An Accidental Caregiver


There are forms and levels of caregiving. Taking care of my sister, started out with now-and-then and has now progressed to once-a-week, sometimes twice, you’ll-be-here-won’t-you days of errands and lunches and carrying load-after-load of groceries up her narrow stairs and into her small apartment.

She’s always grateful.

Taking care of the doggies involves a whole different set of daily duties. Feeding, brushing, snuggles on the couch, cookies. Oh, yeah—Copious Cookies!

With animals, there’s not so much gratitude as there is symbiosis. The fur of our pets is magical—I give cookies in exchange for their keeping my blood pressure in check, smiles on my face. They are the gatekeepers to my good nature. For any menopausal, will-someone-please-turn-down-the-heat,woman, doggies and kitties are the best medicine ever.

Then there is My Dan—he doesn’t need much these days. Mornings on the golf course, luxurious and long afternoon naps. A hand offered. The best Homemade Soup in the world, right here in our kitchen (I should franchise my soup—really, it’s the best).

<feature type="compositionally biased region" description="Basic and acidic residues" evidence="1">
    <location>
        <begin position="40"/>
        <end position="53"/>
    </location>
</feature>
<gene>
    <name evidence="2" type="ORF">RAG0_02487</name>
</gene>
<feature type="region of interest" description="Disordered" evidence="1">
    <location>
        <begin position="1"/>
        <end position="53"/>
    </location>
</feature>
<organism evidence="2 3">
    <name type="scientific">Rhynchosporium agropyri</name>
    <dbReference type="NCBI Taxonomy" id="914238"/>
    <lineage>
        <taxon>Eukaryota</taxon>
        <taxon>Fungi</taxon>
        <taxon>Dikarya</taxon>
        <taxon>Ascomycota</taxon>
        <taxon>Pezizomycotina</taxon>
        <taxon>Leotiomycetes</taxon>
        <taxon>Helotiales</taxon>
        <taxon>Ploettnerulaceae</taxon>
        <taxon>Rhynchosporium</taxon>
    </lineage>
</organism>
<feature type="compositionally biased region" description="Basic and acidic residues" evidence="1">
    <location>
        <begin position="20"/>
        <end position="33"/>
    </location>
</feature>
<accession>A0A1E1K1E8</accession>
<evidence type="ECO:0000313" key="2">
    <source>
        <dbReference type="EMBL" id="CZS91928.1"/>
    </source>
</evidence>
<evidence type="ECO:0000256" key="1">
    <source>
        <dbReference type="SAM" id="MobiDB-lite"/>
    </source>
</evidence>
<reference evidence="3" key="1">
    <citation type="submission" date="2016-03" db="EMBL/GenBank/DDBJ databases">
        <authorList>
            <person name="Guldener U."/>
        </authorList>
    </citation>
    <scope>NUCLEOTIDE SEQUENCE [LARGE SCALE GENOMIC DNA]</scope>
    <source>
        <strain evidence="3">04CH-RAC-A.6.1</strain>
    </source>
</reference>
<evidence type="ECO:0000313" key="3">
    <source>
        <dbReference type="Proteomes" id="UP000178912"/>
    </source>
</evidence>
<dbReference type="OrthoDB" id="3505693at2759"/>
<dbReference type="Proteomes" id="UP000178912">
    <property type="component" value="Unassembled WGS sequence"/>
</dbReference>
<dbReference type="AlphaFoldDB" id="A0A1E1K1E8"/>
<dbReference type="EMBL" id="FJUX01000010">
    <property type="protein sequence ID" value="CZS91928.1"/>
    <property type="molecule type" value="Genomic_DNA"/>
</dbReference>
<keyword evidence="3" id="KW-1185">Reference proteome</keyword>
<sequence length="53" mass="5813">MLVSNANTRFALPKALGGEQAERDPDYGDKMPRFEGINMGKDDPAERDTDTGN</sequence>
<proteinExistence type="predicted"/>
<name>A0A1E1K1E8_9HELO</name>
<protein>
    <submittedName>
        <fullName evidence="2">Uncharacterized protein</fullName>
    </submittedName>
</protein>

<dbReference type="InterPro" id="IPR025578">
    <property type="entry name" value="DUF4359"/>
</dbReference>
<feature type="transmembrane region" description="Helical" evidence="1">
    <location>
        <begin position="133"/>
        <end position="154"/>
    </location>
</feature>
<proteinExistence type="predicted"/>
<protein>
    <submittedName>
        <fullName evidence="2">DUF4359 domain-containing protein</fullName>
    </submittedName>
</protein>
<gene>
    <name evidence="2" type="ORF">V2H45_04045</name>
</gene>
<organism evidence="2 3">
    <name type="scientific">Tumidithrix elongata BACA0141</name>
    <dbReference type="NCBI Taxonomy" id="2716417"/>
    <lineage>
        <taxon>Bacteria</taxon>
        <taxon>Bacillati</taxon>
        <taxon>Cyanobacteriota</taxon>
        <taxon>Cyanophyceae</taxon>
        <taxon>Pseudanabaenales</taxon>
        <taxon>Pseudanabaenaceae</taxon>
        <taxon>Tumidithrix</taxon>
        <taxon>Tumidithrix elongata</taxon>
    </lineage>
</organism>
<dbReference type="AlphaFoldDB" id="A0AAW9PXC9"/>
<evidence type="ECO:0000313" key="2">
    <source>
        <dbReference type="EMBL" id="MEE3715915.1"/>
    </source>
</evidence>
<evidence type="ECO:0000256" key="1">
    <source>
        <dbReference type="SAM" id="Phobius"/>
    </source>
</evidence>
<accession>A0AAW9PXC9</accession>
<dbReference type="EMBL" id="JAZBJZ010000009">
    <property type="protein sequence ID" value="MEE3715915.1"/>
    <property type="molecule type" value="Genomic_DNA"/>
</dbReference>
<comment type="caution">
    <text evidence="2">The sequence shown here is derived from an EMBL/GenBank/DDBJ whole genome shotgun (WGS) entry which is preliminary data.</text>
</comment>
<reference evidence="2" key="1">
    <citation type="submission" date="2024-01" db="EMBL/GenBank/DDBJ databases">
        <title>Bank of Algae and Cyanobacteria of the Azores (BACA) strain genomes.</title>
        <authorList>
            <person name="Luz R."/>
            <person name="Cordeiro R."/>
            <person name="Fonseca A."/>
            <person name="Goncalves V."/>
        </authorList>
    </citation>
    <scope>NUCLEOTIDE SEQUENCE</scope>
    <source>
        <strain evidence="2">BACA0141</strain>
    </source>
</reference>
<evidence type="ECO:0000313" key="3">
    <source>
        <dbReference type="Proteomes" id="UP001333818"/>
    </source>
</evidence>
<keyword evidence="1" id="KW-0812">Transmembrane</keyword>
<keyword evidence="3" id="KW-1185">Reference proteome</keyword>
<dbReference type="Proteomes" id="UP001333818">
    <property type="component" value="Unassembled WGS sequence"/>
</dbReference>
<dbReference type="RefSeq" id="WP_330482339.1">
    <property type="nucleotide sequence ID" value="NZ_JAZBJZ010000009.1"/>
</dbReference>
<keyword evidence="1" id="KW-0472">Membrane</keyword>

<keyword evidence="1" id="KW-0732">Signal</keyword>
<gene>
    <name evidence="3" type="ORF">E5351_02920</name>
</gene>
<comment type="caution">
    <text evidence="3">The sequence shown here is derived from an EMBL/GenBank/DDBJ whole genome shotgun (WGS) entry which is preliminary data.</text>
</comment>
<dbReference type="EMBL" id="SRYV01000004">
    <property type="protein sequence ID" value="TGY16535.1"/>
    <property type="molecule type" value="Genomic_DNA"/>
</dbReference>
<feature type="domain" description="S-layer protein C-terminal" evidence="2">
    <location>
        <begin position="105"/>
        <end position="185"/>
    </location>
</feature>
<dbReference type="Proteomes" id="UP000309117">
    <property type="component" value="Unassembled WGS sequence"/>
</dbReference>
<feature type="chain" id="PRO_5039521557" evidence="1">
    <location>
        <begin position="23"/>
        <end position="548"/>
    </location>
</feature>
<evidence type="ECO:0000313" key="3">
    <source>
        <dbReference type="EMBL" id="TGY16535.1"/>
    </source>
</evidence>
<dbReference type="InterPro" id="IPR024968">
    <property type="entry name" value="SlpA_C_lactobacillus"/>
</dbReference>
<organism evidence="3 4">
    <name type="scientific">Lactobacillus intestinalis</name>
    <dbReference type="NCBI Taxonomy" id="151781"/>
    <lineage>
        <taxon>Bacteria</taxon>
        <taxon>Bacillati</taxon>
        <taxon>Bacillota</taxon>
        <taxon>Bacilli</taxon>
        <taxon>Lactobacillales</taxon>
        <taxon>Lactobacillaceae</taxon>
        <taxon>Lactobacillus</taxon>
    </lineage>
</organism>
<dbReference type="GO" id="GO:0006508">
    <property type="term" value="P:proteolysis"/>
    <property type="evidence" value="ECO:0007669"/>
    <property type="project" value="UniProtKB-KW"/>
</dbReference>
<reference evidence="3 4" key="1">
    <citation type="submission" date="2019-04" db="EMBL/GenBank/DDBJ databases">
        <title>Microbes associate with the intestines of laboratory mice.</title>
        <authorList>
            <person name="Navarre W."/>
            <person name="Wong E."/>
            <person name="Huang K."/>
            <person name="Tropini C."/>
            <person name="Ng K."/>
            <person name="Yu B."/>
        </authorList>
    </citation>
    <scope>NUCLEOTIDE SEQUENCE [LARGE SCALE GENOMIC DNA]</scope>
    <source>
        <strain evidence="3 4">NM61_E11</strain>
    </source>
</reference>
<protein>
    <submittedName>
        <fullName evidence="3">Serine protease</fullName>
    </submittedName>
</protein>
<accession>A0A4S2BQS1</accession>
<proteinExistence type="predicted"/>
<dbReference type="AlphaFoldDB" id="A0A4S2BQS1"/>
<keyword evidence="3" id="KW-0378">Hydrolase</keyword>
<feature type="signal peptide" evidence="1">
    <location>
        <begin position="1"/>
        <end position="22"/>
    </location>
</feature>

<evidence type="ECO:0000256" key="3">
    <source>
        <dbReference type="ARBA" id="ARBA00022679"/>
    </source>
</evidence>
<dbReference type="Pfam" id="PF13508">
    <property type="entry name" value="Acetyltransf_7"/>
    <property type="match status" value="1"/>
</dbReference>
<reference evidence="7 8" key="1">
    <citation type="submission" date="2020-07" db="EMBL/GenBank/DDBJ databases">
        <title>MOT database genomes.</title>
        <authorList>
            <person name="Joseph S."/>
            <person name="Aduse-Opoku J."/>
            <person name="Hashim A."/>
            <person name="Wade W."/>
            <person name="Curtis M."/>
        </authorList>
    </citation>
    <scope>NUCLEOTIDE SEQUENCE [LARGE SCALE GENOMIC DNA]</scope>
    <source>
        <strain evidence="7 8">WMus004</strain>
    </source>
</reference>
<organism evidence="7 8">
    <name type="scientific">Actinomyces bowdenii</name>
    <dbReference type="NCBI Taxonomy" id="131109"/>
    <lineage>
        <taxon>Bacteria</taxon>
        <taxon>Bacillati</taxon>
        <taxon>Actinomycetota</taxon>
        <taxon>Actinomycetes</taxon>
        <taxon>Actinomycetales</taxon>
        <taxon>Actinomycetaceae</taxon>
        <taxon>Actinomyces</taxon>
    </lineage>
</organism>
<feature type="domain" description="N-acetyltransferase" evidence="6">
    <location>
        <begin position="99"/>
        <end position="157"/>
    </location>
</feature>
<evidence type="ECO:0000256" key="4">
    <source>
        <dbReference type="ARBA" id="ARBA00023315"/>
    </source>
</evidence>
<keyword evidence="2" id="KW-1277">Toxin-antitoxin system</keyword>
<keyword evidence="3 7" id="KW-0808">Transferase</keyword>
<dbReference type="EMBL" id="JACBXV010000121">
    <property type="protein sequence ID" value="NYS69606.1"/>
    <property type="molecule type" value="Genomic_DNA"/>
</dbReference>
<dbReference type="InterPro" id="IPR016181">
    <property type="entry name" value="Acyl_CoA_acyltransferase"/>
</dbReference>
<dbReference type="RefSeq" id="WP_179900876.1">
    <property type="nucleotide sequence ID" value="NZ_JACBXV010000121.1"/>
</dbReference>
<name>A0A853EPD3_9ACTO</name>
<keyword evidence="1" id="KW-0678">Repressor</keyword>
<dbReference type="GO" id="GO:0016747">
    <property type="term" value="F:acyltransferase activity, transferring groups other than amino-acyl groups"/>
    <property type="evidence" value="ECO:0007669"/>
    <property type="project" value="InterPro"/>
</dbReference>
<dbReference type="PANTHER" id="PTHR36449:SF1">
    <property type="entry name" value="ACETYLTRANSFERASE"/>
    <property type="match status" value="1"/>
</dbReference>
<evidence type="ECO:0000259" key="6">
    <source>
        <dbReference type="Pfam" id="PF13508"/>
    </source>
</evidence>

Then, there is me. I don’t yet know about me. Maybe we should each ponder about ourselves and what we need, or don’t need. Perhaps we might think about how we hold hands, and give and receive…and give, and receive.

And give. And receive.

Please tell me about you. How do you give? How do you receive? Today, I honestly NEED to know.


2 thoughts on “An Accidental Caregiver

  1. Auburn,
    You’ve written a beautiful piece. I appreciate your longing to make meaningful connection, to feed and be fed. So much of life seems to be being present — to both give and receive. It seems such a simple thing, but is a powerful act as well. But you know this already.

    Kindly,
    Drew

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